Janet Seeley was walking out of her father’s funeral with her son when she turned to him and said, ‘Oh, by the way, I want to be cremated.”
Her son looked at her, horrified, and stomped off.
Get started on advance care planning today by calling any of these community services: The UCHealth Aspen Club: 970.495.8560; Health District of Northern Larimer County: 970.482.1909; Lutheran Family Services: 303.217.5864 or 970.232.1180; SOCI: 970.449.6840.
Visit uchealth.org/aspenclub for more information, and to download The Conversation Project or advance care planning forms. Forms are also found within your My Health Connection account. And classes on advance directives are offered throughout UCHealth by searching “advance directives” at UCHealth’s classes and events page.
“I thought it was weird he was getting so upset because he had been so helpful with my father’s arrangements,” she said. “But after being trained in doing The Conversation Project, I realized I was starting on the wrong end. If I wanted to have that talk, I needed to start with saying, ‘Here are my values; what really matters to me.’ Instead, I was giving him an image of me being cremated.”
In April, organizations, individuals and businesses participate in National Healthcare Decision Day, a week-long event to bring understanding and awareness to the value of advance health care planning.
More than 90 percent of people think it’s important to talk about end-of-life care, but fewer than 30 percent actually do, according to the Institute for Healthcare Improvement.
UCHealth and partnering organizations, such as Larimer County Health District, use the annual event as an opportunity to get as many people — ages 18 and up — to complete their advance care directive and share those wishes with their loved ones. For UCHealth, that means reaching out to their employees.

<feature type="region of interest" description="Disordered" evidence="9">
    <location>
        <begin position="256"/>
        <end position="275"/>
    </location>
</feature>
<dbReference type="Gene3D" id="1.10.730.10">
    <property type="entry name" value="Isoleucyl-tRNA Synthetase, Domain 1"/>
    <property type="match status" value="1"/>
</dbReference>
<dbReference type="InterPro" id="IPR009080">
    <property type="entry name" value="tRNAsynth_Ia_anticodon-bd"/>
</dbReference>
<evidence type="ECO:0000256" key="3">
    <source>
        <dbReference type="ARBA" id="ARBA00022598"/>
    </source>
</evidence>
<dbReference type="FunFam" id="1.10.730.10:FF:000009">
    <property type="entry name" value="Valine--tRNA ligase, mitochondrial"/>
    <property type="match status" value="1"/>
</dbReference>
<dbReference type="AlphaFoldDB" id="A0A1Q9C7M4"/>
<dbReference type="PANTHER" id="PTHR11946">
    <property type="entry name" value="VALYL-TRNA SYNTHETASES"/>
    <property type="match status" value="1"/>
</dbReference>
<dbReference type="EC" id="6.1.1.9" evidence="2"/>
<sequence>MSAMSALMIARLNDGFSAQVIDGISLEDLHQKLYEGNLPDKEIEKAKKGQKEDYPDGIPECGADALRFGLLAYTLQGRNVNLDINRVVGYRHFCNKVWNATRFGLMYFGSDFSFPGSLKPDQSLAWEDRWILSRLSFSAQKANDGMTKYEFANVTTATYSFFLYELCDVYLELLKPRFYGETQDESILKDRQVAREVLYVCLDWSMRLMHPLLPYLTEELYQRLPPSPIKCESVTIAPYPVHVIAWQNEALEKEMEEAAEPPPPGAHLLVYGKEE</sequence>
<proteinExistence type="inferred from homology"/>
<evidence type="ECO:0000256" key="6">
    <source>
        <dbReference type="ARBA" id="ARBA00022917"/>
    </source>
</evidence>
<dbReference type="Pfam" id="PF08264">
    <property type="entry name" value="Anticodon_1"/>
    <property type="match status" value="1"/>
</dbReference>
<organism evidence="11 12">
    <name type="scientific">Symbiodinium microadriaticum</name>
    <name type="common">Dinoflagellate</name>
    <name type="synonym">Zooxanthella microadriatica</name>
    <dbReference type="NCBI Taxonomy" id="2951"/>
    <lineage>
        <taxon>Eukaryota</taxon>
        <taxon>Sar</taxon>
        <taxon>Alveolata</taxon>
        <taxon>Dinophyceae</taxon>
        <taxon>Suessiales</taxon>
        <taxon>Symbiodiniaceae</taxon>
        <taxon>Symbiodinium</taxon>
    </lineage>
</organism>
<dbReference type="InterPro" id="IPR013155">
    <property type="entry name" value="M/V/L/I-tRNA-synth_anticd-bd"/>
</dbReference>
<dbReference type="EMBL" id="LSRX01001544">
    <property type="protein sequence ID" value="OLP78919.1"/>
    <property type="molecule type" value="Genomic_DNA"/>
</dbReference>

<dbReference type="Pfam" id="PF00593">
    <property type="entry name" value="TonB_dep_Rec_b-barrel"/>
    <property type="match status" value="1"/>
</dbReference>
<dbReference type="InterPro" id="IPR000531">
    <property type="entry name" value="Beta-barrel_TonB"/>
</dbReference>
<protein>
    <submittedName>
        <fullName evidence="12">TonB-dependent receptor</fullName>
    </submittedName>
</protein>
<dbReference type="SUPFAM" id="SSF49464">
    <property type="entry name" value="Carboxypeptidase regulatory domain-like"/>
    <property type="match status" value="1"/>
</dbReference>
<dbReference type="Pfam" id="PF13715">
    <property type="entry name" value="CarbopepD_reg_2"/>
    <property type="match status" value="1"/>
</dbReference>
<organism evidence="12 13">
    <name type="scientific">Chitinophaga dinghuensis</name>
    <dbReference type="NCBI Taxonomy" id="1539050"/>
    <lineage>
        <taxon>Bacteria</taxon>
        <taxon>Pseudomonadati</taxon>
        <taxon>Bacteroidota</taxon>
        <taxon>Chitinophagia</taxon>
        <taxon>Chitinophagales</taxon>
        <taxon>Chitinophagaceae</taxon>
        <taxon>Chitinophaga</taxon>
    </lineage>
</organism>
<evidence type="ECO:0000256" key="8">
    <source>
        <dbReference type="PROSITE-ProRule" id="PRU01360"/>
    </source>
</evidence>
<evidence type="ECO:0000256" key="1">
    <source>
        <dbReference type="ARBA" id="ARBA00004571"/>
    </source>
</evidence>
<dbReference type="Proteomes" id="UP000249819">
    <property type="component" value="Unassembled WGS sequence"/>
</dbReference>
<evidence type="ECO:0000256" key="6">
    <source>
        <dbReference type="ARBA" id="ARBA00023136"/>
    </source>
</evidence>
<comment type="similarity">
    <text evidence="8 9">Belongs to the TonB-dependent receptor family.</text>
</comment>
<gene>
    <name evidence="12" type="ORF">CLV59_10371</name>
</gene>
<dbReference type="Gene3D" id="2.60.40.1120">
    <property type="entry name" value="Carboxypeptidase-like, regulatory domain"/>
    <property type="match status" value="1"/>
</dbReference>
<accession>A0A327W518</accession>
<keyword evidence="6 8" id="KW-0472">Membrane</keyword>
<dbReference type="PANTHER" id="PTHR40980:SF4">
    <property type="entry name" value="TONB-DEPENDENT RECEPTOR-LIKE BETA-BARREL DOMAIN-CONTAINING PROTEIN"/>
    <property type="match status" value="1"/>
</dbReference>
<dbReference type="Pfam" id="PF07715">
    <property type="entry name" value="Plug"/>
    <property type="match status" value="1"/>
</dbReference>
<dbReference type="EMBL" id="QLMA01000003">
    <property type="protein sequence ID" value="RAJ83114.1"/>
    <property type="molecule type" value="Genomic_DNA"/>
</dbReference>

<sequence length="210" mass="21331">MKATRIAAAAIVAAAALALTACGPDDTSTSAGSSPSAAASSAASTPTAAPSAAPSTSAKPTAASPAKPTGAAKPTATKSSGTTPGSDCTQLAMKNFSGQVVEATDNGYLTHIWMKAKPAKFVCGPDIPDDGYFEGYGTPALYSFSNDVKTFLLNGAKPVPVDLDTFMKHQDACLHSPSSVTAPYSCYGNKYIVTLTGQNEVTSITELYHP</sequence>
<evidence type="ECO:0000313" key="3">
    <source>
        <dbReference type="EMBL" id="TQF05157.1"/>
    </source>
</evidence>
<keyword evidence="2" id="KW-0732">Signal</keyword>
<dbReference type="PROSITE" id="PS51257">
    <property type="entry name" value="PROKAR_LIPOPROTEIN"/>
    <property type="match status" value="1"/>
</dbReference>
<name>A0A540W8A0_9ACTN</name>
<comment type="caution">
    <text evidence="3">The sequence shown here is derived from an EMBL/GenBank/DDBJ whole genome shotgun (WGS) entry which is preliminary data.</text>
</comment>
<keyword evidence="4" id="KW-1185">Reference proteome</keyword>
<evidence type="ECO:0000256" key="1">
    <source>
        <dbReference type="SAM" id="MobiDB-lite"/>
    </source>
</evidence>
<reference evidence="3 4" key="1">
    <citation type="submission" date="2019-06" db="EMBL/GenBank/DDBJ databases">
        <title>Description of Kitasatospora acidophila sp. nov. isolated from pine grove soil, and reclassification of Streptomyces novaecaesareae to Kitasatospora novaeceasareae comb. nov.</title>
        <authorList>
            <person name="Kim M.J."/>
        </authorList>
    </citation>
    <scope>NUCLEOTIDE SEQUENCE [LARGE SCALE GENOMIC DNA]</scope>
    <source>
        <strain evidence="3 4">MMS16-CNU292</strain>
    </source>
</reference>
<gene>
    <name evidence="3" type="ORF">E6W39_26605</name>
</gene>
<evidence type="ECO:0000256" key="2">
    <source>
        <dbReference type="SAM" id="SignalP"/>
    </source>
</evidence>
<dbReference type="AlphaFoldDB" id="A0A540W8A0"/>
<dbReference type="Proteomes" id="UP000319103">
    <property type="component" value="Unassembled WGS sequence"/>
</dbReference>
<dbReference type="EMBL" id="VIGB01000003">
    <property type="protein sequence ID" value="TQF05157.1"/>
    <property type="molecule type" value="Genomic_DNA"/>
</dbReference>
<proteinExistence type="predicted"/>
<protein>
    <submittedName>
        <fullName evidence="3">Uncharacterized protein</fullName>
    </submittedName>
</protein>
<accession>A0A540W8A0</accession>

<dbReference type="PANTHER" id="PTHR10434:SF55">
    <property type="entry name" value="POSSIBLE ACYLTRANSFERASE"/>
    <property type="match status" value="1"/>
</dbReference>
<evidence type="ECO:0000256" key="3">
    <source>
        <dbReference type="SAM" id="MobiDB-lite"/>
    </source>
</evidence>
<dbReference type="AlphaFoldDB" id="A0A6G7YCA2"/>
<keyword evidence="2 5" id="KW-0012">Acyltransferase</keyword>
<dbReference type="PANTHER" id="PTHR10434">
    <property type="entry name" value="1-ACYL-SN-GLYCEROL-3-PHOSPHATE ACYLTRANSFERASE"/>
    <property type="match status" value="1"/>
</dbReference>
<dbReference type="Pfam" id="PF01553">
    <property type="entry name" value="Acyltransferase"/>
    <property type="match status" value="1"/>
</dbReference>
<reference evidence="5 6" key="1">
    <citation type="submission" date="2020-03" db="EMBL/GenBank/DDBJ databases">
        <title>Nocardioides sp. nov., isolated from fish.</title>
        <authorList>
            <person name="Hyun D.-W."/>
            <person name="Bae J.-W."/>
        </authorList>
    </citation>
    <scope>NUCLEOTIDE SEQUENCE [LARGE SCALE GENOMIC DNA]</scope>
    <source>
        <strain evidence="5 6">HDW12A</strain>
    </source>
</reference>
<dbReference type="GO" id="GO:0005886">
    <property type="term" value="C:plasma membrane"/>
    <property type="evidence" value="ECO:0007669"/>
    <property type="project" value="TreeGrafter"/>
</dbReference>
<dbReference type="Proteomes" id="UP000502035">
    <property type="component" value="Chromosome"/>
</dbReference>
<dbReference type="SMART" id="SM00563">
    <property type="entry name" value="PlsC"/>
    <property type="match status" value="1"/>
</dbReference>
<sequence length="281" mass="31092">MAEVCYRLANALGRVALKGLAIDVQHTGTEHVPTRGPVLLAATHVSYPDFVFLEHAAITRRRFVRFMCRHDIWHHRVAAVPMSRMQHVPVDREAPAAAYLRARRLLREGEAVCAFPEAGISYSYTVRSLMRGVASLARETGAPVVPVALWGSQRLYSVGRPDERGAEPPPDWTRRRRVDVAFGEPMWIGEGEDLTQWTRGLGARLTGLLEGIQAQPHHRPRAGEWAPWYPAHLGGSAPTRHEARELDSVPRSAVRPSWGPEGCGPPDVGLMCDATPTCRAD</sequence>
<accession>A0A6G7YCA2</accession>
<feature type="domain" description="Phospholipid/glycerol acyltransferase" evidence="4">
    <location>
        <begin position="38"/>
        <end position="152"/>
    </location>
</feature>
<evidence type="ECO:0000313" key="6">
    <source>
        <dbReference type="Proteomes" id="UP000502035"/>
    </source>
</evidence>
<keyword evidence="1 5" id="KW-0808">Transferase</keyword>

Kevin Unger, CEO and President of UCHealth’s Poudre Valley Hospital and Medical Center of the Rockies, and his wife, Stacy, completed their directives in 2017.
“Every minute we spent on this was worth it. Hopefully, this will take some burden away from those who may have to make decisions for us in the future,” Unger said. “And going through the process myself further instills in me the importance of incorporating our patients’ wishes and bringing their voice into care.”
Advance care directives
“You must plan ahead,” said Emergency Physician Dr. Jamie Teumer. “Because more times than not, there is not time for those discussions. And if you don’t want to do it for yourself, do it for your loved ones. It’s tormenting for family members to have to make those decisions.”
Advance directives, such as a Medical Durable Power of Attorney and Living Will, are legal documents allowing patients’ doctors and loved ones to know and honor a person’s wishes regarding medical treatment. The documents take effect when the patients are unable to make their own health care decisions.